I was opposed to the Shalit trade. Partly for macro-considerations; the trade emboldened our enemies and weakened us, it incentivized future kidnappings, making us all potential targets, and it released 1000 prisoners, among them murderers and violent offenders, few if any having been deradicalized.

But I was also opposed to the trade on the micro-level. For all that he endured, Gilad Shalit didn’t deserve to see his freedom come at the price of releasing 1000 criminals and their collective menace. If he went through hell, it would be nothing to think of the psychological harm of finding out that one of those released had permanently maimed, killed, or savaged, another innocent life. Thus I rationalized, and thus I feared for the Shalits and for Gilad.

Don’t get me wrong; I don’t blame or judge the Shalits for their efforts. They did what most parents and siblings would do to bring their missing son/brother home: virtually anything. Their behavior was human to a fault. The onus is on national decision-makers, not a broken family.

It’s been fewer than three years, and those fears have now been realized. The murderer of Barukh Mizrahi, the father of five killed earlier this year, is allegedly a former prisoner released to free Shalit. The driver is believed to be his son, embroiling another generation in conflict. The IDF has reported that 1/7th of the arrests made in Operation Bring Back Our Brothers were of prisoners released in the deal.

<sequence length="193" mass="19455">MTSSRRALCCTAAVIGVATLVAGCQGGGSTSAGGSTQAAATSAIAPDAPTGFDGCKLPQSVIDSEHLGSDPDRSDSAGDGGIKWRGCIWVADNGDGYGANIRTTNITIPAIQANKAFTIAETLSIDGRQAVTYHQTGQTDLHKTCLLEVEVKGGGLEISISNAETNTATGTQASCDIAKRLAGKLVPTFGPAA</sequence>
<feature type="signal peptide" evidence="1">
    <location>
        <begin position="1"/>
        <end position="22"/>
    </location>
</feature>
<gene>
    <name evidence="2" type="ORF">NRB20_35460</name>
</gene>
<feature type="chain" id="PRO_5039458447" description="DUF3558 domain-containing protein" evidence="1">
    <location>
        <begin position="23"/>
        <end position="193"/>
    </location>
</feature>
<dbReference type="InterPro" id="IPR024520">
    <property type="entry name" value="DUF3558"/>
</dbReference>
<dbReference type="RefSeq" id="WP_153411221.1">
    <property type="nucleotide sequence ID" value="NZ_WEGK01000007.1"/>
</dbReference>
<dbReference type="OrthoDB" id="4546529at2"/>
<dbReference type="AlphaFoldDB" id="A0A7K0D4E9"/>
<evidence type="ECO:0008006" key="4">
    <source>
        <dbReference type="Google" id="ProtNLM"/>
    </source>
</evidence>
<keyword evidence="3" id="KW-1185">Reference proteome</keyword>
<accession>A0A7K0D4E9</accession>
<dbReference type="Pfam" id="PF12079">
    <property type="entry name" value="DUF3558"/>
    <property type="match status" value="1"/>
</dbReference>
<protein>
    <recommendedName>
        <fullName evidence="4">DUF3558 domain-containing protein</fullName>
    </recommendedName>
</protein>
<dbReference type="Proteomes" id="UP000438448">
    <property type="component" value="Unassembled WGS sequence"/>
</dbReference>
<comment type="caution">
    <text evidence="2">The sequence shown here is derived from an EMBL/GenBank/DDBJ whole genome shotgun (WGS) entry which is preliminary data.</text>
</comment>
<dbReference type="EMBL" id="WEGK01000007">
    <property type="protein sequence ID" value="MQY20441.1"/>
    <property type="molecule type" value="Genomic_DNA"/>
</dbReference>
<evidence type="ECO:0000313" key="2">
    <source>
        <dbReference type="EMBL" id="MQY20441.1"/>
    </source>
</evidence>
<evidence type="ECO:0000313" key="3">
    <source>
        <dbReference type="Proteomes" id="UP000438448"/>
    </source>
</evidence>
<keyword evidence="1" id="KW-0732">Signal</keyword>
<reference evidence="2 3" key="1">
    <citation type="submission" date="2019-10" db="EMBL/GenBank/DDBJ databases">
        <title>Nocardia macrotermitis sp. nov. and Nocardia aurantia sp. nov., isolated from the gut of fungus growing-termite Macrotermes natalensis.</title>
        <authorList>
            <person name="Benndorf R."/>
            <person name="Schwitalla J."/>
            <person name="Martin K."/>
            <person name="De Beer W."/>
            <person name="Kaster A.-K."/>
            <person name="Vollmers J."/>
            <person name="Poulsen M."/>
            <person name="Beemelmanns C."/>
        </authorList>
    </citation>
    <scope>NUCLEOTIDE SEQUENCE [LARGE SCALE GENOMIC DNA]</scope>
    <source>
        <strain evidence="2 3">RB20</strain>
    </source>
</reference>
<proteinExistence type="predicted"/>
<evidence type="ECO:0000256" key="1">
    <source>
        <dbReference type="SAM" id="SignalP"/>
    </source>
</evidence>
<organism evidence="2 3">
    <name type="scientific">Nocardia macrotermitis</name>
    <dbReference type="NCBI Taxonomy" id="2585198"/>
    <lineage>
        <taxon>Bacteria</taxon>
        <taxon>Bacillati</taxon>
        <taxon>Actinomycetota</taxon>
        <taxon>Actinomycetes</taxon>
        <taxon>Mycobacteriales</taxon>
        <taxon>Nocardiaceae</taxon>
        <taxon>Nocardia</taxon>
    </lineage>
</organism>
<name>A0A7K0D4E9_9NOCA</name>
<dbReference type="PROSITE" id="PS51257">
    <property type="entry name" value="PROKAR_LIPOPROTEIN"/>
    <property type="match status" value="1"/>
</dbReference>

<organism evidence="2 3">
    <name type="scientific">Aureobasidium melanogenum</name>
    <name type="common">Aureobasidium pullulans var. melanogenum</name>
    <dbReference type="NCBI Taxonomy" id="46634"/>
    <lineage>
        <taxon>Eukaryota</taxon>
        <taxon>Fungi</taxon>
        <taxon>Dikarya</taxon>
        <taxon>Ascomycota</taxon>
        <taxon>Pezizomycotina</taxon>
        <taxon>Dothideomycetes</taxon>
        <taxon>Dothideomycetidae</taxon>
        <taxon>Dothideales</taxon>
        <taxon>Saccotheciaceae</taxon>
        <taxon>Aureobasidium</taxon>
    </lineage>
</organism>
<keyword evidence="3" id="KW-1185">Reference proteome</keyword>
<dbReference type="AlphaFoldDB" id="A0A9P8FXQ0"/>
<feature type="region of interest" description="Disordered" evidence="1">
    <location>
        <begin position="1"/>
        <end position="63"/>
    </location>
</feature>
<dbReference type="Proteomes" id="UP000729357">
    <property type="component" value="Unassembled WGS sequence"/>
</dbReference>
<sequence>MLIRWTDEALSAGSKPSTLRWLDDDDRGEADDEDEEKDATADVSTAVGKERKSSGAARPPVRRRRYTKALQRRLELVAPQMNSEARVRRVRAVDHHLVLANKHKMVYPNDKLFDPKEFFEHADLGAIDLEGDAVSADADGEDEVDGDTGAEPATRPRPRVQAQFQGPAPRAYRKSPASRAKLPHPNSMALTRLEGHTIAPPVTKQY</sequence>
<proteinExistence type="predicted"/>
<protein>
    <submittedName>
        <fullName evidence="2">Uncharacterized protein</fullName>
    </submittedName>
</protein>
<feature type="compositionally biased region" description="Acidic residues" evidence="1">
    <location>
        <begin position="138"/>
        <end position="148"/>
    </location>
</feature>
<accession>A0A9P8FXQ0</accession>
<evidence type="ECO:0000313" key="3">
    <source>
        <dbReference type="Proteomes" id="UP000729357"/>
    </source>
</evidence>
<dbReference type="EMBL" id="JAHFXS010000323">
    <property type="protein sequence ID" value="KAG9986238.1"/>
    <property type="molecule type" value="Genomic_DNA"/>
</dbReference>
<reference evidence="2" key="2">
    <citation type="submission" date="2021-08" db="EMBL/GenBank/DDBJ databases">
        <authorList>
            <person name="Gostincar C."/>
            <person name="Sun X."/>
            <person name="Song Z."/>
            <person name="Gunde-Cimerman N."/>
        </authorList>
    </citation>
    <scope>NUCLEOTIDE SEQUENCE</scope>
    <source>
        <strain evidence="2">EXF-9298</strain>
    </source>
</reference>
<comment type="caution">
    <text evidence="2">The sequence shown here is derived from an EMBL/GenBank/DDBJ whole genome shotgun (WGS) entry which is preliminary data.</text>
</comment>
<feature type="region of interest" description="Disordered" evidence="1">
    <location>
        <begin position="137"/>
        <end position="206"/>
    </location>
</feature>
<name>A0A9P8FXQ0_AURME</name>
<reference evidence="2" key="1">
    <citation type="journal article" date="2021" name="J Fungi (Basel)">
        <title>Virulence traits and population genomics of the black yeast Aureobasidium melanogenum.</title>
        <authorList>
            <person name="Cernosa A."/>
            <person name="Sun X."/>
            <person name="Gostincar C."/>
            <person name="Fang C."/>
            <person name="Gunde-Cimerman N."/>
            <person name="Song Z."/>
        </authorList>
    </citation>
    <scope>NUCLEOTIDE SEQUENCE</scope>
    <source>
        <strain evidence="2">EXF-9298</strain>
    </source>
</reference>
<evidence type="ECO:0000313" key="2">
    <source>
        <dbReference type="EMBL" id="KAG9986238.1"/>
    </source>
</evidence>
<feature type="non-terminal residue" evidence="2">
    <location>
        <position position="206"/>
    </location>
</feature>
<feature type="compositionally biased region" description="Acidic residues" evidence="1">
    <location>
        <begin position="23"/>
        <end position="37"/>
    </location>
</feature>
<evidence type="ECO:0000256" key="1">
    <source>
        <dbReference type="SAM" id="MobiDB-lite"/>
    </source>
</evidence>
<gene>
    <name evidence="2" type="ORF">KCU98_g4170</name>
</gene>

Gilad Shalit did nothing to deserve this. He had no say in whom, if anyone, would be traded for him; he was neither privy nor party to the negotiations. No one asked his opinion, and he deserves his freedom. Yet he will be haunted for the rest of his life by the price of his release, and by the accompanying fears.

The Frankel, Sha’ar and Yifrach families have no chance to see their sons again. Their hopes have been dashed. They suffered through two and a half weeks of torture to reach the day they dreaded and prayed never to reach.

Throughout the entire ordeal, they have acted with humility and nobility. They have represented Israel internationally and they have spoken to Israelis throughout the country. They have called for restraint, for rule of law and for moderation. For all that these families have suffered, it would be unthinkable to put them through more pain.

Yet once again I fear, this time for three more families. National solidarity has broken. Prayer rallies, rare moments of political unity (or rising above politics) and hope have given way to anger and angst, bigotry and racism, which in turn have begot violence, perhaps even death. It will be of small consolation to the Abu Khdeir family to know why their son’s life was taken and by whom. But it will mean a great deal to the already mourning Jewish families. They don’t deserve to have their sons’ innocence marred by lawless vengeance and wanton violence. Gilad Shalit doesn’t deserve to go through life haunted by those who may die for his freedom, and these families certainly do not deserve to rebuild their lives haunted by further loss of life, perpetrated in their sons’ names.

The thugs and vigilantes bringing violence upon innocent people due to accent, race or religion are thugs and vigilantes. Appealing to them about the lives of innocent Arabs may be futile. Pointing out that they are fueling a cycle of hatred may not matter to them. But perhaps, if they truly claim to feel the pain, they will do it for the bereaved families. The Frankel, Sha’ars and Yifrach families have lost their sons, but kept their humanity. The least we can do is to follow suit for their sake, if not ours.